OpenSUSE 11.1 on a Dell Latitude D610
Updated 26 March 2009



Introduction
The purpose of this document is to provide information about running openSUSE 11.1 on a Dell Latitude D610 with a specific focus on hardware support. The information contained on this web page is also intended to be useful for other computer models which contain the same or similar components as the Dell Latitude D610.

CPU Pentium M
Graphics Card ATI Mobility Radeon x300
Hard Drive 80 GB SATA
Wireless Network Card Intel ProWireless 2915 ABG
Pointing Devices Alps GlidePoint/StickPointer
Laptop Specific Function Keys
Wired Ethernet Network Broadcom 57XX Gigabit Integrated Controller
Audio / Sound Card Sigmatel STAC 975X AC97
Power Management
Modem Conexant D110,MDC,1.5,v.92


CPU
Intel Pentium M Processor
OpenSUSE 11.1 supports the Dell Latitude D610's Pentium M processor out of the box and does not require any additional configuration. OpenSUSE 11.1 does support dynamic CPU scaling out of the box which helps to conserve power and lengthen battery life. CPU scaling is enabled by default. To check whether CPU scaling is enabled, open the power settings manager by clicking the battery icon close to the bottom right of the screen and then clicking "configure". Selecting "Capabilities" will show what settings are enabled. Selecting "Edit Profiles" and clicking "CPU and System" near the bottom will open options to make changes to the CPU scaling policies for different power saving schemes.
openSUSE 11.1 Power Manager

Graphics Card
ATI Radeon Mobility x300
OpenSUSE 11.1 has basic support for the ATI Radeon Mobility x300 graphics card out of the box. The default support for the ATI Radeon x300 is provided by an open source driver which does include support for 3D acceleration. The 3D acceleration is enabled by default. It may be possible to install ATI's proprietary drivers for Linux on openSUSE; ATI's Linux drivers as well as those for Windows can be found at ATI's webpage for GPU drivers.
Integrated Intel Graphics
Many Dell Latitude D610's and similar computers have shipped with integrated Intel graphics rather than dedicated ATI graphics cards. The full capabilities of Intel graphics should be available upon installing openSUSE 11.1. This is because Intel makes an open source driver available. More information about Intel graphics on Linux can be found on Intel's support page. Dell Latitude D610s which use Intel graphics include the Mobile Intel 915GM Express Chipset; Dell Latitude D610s with dedicated ATI graphics solutions (ATI Radeon Mobility x300) use the Mobile Intel 915PM Express Chipset.
openSUSE 11.1 Dialog for X11 Configuration

Hard Drive
The Dell Latitude D610 uses a Serial ATA (SATA) hard drive which is supported by openSUSE 11.1. No special configuration is required.


802.11abg Wi-Fi Card
Intel Pro/Wireless 2915ABG
(Also applies to: Intel Pro/Wireless 2200BG)

The drivers for common Intel wi-fi cards (Intel Pro/Wireless 2915ABG/2200BG/3915ABG etc.) are included with openSUSE 11.1. The necessary firmware to run an Intel wireless card on Ubuntu is also included meaning that an Intel wireless card will work out of the box. The Dell Latitude D610's Wi-Fi indicator light actually does work out of the box, unlike with most other Linux distributions. The key combination Fn+F2 is still used (the same as in Windows XP or Windows Vista) to enable and disable wireless adapters although it seems somewhat unreliable and the Wi-Fi indicator light might not indicate a change in status unless the computer is rebooted.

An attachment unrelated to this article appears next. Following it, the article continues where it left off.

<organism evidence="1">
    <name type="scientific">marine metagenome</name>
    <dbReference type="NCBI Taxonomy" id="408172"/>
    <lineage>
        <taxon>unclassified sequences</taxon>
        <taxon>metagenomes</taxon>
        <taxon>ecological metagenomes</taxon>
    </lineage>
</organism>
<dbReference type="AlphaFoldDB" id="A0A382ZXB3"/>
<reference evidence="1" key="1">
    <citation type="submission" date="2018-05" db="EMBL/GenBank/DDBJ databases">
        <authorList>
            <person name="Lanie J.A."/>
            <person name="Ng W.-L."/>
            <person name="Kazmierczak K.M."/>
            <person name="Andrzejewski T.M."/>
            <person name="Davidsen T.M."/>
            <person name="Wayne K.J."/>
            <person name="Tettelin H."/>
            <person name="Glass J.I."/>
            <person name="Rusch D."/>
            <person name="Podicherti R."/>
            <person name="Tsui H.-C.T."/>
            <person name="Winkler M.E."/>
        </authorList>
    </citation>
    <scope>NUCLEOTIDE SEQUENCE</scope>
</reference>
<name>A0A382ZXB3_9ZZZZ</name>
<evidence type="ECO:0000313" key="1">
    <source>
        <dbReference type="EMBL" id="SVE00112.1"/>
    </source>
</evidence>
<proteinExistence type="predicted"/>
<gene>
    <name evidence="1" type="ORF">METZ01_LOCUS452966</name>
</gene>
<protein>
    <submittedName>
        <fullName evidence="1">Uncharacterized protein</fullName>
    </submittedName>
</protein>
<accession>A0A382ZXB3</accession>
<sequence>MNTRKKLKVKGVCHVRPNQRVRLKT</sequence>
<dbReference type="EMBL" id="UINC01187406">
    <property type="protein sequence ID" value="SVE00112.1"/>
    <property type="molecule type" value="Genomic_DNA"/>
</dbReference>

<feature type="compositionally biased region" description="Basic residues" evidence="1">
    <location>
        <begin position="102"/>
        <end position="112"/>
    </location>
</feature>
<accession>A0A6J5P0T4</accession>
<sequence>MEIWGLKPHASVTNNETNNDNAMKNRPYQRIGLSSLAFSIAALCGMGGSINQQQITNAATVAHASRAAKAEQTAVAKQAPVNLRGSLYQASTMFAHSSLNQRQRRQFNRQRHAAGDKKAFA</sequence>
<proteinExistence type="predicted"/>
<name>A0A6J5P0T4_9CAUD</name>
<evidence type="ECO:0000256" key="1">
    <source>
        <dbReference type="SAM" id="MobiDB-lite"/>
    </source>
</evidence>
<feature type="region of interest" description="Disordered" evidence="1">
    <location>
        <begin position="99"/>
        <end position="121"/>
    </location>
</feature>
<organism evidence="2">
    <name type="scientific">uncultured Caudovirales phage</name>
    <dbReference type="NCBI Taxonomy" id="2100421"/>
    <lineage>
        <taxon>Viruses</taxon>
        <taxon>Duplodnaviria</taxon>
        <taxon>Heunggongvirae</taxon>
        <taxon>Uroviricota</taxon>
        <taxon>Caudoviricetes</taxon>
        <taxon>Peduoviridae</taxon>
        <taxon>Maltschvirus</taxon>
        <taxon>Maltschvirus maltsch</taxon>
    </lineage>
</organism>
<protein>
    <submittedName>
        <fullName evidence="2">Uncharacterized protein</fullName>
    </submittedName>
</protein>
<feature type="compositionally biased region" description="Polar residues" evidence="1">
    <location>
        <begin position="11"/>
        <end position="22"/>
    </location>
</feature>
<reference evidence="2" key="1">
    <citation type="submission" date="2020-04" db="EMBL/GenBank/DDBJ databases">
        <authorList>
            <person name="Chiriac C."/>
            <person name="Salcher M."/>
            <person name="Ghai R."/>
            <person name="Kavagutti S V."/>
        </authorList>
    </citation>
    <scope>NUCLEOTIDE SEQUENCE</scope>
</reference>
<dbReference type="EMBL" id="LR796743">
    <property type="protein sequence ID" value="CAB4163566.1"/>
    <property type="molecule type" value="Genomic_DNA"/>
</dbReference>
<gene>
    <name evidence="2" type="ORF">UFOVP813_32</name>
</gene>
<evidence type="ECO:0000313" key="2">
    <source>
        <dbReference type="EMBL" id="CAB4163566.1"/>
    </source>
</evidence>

Dell Branded Wireless Cards
Some Dell Latitude D610s include a Dell branded wireless card instead of an Intel wireless card. Computers that have an Intel wi-fi card will carry the Centrino branding; those that lack a wi-fi card or have one produced by some other manufacturer will have a Pentium M sticker instead of the Centrino sticker on the right palm rest. These wi-fi cards carrying the branding of the computer manufacturer can be just about anything. Some of these are marginally supported by using drivers that have been developed by reverse engineering closed source Windows drivers. Atheros and Broadcom make a large number of these cards. The Atheros cards are generally well supported on Linux and Broadcom cards are not. Most of the Dell computers shipped during the 2005 timeframe (such as the Latitude D610) included Broadcom wireless cards which are poorly supported. There are currently two solutions for running Broadcom wireless cards on Linux. There is now a project to produce native drivers for some Broadcom wireless cards on Linux (the B43 driver project). These drivers may be included with openSUSE 11.1. Another possible solution is to use NdisWrapper which allows wireless card drivers for Windows to be used on Linux. I don't have any experience using NdisWrapper; however, I would recommend visiting the NdisWrapper project home page for information about the project and using NdisWrapper. Windows drivers for the Dell Latitude D610 can be downloaded from Dell's support page.